The Amazon Rainforest
One of the world’s most amazing natural regions is the vast Amazon Rainforest. This region is home to two and a half million of insect species, in excess of 40,000 plant species and nearly three thousand species of fish. In addition, there are reputedly 1300 species of birds, more than four hundred species of mammals, with just as many species of amphibians and nearly four hundred species of reptiles principally in just Brazil. Distinctive of all these are a number of animals which genuinely represent a clear and open danger to humans who may live or visit the Amazon of Brazil, Ecuador, Colombia and Peru. Perhaps those studying Spanish in Ecuador, for example.
The Five Deadliest Dangers of the Amazon
Danger Number One: Piranhas
There are more than 35 known species of Piranha worldwide. Twenty five or so of these species live in the Amazon. These ravenous feeders swarm in schools of hundreds to thousands of fish with senses of smell that make having even a small wound in the water dangerous. Even a shaving cut is enough to sent them into a frenzy. Attracted by either noise or blood, a fish – or person thrashing in the water will quickly get their attention. In contrast, Indian women calmly wash clothes and bathe their children in Piranha-infested waters with little danger if they’re careful.
Danger Number Two: Crocodiles
Crocodiles hunt by night – usually, although they are opportunistic and won’t pass up an easy meal – like you – if presented to them at any time of the day. They are able to remain absolutely motionless and remain unnoticed in even a few inches of water, waiting a chance for a sudden lunge to strike and lock their powerful jaws onto their prey. Many crocs are small and edible, but still dangerous. Typically they’ll feed on fish, turtles and other aquatic animals, although they’ll hardly snub birds, small mammals and reptiles or the occasional domestic animal wandering unwary into the water near them.
Danger Number Three: Anacondas
Using the latest heat-seeking sensors to locate prey in turbid waters, they can range in size from a mere nine meters (25 feet or so) to a killer eleven and a half meters (approximately 35 feet) in length. A good rule of thumb: a snake needs to be around two to three times your length (height) in order to be able to get enough coils around you to kill you. Their weight can range up to around thirty kilograms (65 to 70 pounds) more than sufficient to drag you in and under the water where you’ll likely drown before your bones are crushed or you suffocate among its powerful coils.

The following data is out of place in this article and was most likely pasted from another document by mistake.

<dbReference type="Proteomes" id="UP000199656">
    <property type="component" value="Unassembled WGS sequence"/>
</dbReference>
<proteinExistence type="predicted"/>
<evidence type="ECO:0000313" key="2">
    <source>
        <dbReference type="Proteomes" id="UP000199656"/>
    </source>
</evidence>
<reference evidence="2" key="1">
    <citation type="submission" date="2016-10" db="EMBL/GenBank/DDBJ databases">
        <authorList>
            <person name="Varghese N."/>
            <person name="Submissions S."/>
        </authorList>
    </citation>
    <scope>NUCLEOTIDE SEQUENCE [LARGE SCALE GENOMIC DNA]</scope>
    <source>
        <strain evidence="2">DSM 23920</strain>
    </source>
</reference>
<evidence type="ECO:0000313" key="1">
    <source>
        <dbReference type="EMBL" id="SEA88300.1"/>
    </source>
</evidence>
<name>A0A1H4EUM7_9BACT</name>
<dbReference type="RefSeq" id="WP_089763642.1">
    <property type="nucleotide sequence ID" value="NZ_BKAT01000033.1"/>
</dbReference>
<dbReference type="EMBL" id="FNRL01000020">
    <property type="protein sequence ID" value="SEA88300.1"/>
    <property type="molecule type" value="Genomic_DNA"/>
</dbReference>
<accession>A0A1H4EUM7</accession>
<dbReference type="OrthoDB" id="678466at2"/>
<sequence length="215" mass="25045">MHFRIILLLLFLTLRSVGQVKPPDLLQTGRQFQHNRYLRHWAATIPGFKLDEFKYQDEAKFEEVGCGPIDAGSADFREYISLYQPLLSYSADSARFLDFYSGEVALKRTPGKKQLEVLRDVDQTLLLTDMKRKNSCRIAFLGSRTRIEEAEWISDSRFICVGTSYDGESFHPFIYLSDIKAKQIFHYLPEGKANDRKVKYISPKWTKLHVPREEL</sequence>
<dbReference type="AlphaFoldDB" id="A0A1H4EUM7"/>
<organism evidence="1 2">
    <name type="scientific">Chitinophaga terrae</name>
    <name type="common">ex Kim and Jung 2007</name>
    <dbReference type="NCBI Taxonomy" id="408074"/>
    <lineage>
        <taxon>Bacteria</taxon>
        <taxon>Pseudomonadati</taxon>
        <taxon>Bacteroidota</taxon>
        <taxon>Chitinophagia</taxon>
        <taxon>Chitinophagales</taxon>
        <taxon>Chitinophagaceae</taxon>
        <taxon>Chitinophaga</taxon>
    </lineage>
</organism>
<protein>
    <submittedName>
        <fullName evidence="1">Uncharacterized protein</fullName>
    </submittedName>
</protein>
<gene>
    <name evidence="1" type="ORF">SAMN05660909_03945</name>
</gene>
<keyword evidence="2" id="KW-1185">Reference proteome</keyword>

Danger Number Four: Jaguars
One of the world’s strongest land animals, a true member of the cat (felidae) family, the Jaguar (Panther Onca) is yet another nocturnal hunter of the Amazon Rainforest. Armed with a keen sense of smell, two or three-inch-long canine teeth, flesh-rending claws, and weighing in between 275 to 350 pounds, your chances are slim to none against a jaguar if caught out in the rainforest unprotected at night. Don’t think scaling a tree will save you either. Jaguars are great climbers whose rosette mottled coat camouflages well in the sunlight-speckled rain forest day or night. They are true carnivorous predators that hunt any animal they can catch from monkeys and baby alligators to Peccary (Wild Boar), and Tapirs to other small animals, rodents, reptiles and occasionally fish and turtles.
Danger Number Five: Wild Boar
The bristle-haired Peccary (also called wild boar, Saino, or GuaGua, among others) roams the floor of the rain forest almost constantly in search of prey or invaders of its territory. Males of this porcine family are heavy, bad-tempered, highly aggressive and will attack even when “unprovoked”. They are hunted by man for their meat, tusks and hide, but it isn’t always the hunter who wins. There are stories of boar hunters who never returned home. Gristly remains found days later when the scavengers located them. A successful hunt will yield the tender, sweet meat that is so sought after by hunters in Brazil, Colombia and Ecuador.
The Amazon Rainforest’s Deadliest Dangers
Truly amazing in its vastness and abundance of bio-diversity, the Amazon Rainforest offers a tremendous range of delights – and dangers, including the five we’ve discussed in this article. In the next installment of this series, we’ll delve further into the rich expanses of this region and look at more of its dangers. See you again then.